Orange water authority votes to continue fluoridation
After hearing speeches from six impassioned anti-fluoridation citizens, the Orange Water and Sewer Authority Board of Directors unanimously passed a motion Thursday to continue the fluoridation of its drinking water.
The board accepted the recommendation to continue fluoridation from its Natural Resources and Technical Systems Committee, which last year reviewed citizens’ petitions against the practice. The board agreed to stay updated on scientific advances and public health guidance regarding fluoridation.
Earlier Thursday, a subcommittee of the Durham County Board of Health had recommended to the board that fluoridation continue.
Fluoride is added to drinking water as a means to stop tooth decay. OWASA serves Chapel Hill and Carrboro, and its website states that the current level of fluoride in drinking water is 0.7 mg/L.
Corey Sturmer, who created the blog DurhamAgainstFluoride.com in January 2012, said he’s concerned about what consuming fluoride might do to the body.
“I have a real issue with dentists saying that adding fluoride to the water is good for your teeth, because they don’t have the expertise to understand how it affects the rest of the body,” Sturmer said, using “thyroid disruption, skeletal fluorosis (and) hip fractures” as examples of ailments associated with inorganic fluorides.
Sturmer spoke at the OWASA meeting and told board members that they were breaking the law by “medicating” the water.
Parker Emmerson, a Chapel Hill resident and office manager at Mediterranean Deli, told board members that they were trying to drug residents by putting fluoride into the drinking water.
“We’ve all heard the old adage, ‘If it aint broke, don’t fix it,’” Emmerson said. “The water is broken and the only reason it’s broken is because you tried to fix it. The fluoridated water is breaking my body; it’s breaking your body and everyone else’s body.”
Emmerson, a practicing Muslim, said that his religion does not allow him to consume poisons, which includes fluoride.
Charlee Eades started to ask the board a series of questions, prompting Alan Rimer, chair of the board, to remind all speakers that public comment was not meant as a time to quiz the board members.
Eades questioned whether the board had considered other methods for dental care, and the costs of other methods.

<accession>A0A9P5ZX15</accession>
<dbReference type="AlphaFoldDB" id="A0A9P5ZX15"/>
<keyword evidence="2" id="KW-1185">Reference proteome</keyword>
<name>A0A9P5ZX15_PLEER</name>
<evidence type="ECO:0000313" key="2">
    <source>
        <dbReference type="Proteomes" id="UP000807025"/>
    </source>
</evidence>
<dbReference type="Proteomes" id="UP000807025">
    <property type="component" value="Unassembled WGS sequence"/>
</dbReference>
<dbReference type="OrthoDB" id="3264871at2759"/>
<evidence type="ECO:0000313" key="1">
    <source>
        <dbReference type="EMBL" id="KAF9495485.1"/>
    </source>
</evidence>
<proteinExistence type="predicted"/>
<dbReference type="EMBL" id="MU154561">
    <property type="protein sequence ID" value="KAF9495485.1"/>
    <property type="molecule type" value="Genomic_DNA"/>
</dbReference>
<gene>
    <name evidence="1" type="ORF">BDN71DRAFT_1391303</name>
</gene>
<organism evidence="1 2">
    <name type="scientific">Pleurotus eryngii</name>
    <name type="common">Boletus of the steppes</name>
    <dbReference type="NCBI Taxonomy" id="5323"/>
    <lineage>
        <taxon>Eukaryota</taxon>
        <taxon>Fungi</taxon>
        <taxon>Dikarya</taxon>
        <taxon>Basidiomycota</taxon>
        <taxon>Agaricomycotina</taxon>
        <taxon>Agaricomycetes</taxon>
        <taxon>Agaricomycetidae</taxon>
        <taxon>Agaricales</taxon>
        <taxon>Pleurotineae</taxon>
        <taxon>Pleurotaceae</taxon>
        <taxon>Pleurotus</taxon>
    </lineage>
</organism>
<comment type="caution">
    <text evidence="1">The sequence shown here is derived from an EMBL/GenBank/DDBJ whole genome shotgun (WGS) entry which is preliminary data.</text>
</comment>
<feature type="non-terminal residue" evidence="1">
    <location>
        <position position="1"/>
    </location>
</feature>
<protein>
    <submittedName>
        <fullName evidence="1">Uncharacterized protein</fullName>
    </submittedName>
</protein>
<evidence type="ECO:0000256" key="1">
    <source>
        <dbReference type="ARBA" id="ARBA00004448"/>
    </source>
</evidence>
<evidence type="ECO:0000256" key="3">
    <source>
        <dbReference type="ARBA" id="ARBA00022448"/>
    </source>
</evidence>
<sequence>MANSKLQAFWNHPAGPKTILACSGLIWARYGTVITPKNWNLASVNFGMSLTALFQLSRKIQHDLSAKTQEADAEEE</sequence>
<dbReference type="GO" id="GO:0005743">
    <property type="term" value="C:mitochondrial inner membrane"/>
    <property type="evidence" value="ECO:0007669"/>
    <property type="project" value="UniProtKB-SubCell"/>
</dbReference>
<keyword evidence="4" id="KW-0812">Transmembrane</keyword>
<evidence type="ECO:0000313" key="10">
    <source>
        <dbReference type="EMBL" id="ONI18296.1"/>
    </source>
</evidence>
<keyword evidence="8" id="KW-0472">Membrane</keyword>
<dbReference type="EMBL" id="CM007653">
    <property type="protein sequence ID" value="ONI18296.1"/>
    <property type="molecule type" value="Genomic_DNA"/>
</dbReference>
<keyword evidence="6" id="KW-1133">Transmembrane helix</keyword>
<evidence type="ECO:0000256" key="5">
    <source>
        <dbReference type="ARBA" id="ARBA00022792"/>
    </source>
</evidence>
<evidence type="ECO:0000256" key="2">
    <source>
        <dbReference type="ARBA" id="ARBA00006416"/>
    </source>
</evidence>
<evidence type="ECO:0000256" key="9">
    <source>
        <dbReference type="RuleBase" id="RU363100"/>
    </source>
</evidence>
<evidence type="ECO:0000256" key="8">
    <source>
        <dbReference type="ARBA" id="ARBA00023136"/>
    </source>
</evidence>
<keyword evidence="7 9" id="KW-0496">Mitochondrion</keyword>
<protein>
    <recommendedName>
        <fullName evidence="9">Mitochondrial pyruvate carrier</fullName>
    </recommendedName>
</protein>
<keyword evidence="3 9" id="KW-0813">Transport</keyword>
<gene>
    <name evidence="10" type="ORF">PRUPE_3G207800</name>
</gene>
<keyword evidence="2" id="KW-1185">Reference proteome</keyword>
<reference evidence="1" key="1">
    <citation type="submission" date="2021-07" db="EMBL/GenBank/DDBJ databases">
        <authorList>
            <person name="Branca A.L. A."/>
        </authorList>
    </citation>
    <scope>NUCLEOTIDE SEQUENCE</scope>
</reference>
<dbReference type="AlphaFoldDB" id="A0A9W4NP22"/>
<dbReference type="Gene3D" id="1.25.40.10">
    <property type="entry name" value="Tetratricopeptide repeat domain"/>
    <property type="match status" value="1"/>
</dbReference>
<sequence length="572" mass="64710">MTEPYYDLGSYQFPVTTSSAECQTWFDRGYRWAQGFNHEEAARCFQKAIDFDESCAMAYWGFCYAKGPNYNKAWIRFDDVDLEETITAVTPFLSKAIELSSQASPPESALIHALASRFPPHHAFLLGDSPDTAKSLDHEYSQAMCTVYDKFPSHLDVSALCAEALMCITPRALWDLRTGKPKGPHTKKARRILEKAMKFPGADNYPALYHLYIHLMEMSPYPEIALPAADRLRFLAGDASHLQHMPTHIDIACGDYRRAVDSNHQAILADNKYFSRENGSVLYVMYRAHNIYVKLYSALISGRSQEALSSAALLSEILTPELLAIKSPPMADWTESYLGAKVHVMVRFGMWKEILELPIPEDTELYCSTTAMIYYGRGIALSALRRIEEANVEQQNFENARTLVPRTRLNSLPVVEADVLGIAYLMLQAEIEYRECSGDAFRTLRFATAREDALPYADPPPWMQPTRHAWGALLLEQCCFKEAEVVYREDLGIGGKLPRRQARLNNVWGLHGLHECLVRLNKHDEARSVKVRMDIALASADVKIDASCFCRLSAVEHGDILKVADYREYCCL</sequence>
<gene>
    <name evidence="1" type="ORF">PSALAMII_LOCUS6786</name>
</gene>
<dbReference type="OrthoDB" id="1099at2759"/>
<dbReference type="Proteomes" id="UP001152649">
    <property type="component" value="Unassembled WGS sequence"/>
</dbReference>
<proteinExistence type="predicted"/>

“If it’s necessary to fluoridate the impoverished children and other citizens who may, or may not, receive adequate dental care, is there a way to provide services to these individuals and not force the medication en masse?” Eades asked.
Before the public comments, board member Terri Buckner clarified that none of the board members are health professionals, and that the board is meant to make use of current best practices, like fluoridation. She said the Orange County or North Carolina boards of health are more qualified to address citizens’ concerns about the health of fluoridation.
Dr. Gary Slade, director of the UNC School of Dentistry’s oral epidemiology PhD program, said in an interview that he worries that citizens don’t acknowledge all of the benefits of fluoridation.
“All too often, I see the argument (that) the benefits aren’t that great, and they’re getting smaller,” said Slade.
Slade was involved in research published earlier this year that showed that the presence of fluoride in drinking water — already known to be beneficial for children — also decreases tooth decay in adults.
Slade said that if there was danger with fluoridation, he thinks researchers would have found it.
“We keep looking and we do not see it,” Slade said. “Scientifically we cannot find this smoking gun that is always an accusation in the non-scientific literature.”
Slade said the discontinuation of fluoridation would eliminate choice. When drinking water is fluoridated, he said, people have the choice of buying water bottles or filtering their water, but when it’s not fluoridated, it’s difficult to put fluoride into water if citizens want or need it.
Earlier this year, the city councils of Graham and Mebane also considered ending the fluoridation of the cities’ drinking water, which is treated by a jointly-owned plant.
Victor Quick, utilities director for the City of Graham, who approached the Graham council with concerns about fluoride, said that although Graham’s council decided to stop fluoridating the water, Mebane’s council disagreed, and the cities’ drinking water still contains fluoride.